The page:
Governor Dan McKee today signed an Executive Order announcing that the 34th annual Governor’s Bay Day celebration will take place on Sunday, July 30. Major perks include free beach parking at all state beaches and free RIPTA beach bus service.
Legislative and local leaders, state agency officials, the Rhode Island Saltwater Anglers Association, and recreational anglers joined the Governor at a signing ceremony at Rocky Point State Park in Warwick, and then cast their lines off the Larry Mouradjian Pier, to emphasize Bay Day’s other major freebie: free saltwater fishing from Friday, July 28, through Sunday, July 30.
“Bay Day is about having fun and I invite all Rhode Islanders to take advantage of the opportunities we’re offering to have fun here in the Ocean State,” Governor McKee said. “But it’s also a reminder of how lucky we are to have Narragansett Bay as our state’s most iconic natural resource – and how important it is that we protect it.”
McKee was referring to the origins of Bay Day, which began in 1989 to remind Rhode Islanders of the fragility of Narragansett Bay and coastal waters in the aftermath of the grounding of the tanker World Prodigy at Brenton Point in Newport. The collision, which took place on June 23, 1989, caused the release of around 300,000 gallons of oil, which washed ashore, killing fish and sea birds and closing beaches and shellfishing beds. Bay Day marks this event and exists to showcase the beauty of the bay and highlight the threats it faces.
Along with free parking at state beaches and the public being able to fish without a saltwater fishing license, RIPTA will waive the roundtrip fare on all service to South County beaches on Route 66 (URI/Galilee). Service to the beach will be provided on a first-come, first-served basis.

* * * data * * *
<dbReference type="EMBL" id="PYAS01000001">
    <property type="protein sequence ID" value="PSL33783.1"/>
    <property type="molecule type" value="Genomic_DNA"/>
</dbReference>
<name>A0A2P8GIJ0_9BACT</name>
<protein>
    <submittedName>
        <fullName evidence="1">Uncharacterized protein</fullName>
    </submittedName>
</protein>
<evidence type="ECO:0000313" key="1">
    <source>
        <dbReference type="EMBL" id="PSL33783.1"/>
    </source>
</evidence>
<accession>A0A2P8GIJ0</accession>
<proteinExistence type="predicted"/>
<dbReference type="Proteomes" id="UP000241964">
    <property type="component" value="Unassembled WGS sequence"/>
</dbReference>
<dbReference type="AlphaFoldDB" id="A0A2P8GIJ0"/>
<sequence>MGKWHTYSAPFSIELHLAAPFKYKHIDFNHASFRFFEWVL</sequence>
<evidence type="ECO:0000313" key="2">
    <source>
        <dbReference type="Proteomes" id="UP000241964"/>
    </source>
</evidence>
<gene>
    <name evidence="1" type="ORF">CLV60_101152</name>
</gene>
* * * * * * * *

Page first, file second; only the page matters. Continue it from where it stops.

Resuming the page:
“Bay Day is the perfect day to celebrate being a Rhode Islander,” said Department of Environmental Management Director Terry Gray. “Going to the beach and saltwater recreational fishing are traditional Rhode Island pastimes that are integral to our social, cultural, and economic life.”
Parking will be free at all state beaches, which are:
Charlestown Breachway, Charlestown
East Beach, Charlestown
East Matunuck State Beach, South Kingstown
Misquamicut State Beach, Westerly
Roger W. Wheeler State Beach, Narragansett
Salty Brine State Beach, Narragansett
Scarborough State Beaches (North and South), Narragansett
Governor’s Bay Day encourages families to enjoy Rhode Island’s outdoor public spaces and engage in an active lifestyle while also highlighting the economic value of our natural resources. Rhode Island’s natural and public assets – including eight saltwater beaches, 8,200 acres of parkland, 1,000 campsites, 400 miles of hiking and biking trails, 200 fishing spots, and 25 parks and nature preserves – are magnets, attracting more than 9 million Rhode Islanders and tourists a year. They’re also an engine that adds an estimated $315 million to the economy, generating nearly $40 million in state and local taxes and supporting nearly 4,000 jobs a year.
Saltwater fishing also is an important driver for the state’s economy. The saltwater recreational fishing industry contributes nearly $420 million to the economy and supports over 4,000 jobs. Although the free fishing days provide an opportunity for everyone to fish without a license, they also serve as a reminder that saltwater licenses are required on every day except on Bay Day, and that the license program provides vital support for Rhode Island’s recreational fishing interests. The cost of a yearly Rhode Island license is $7 for Rhode Island residents, and $10 for non-residents.
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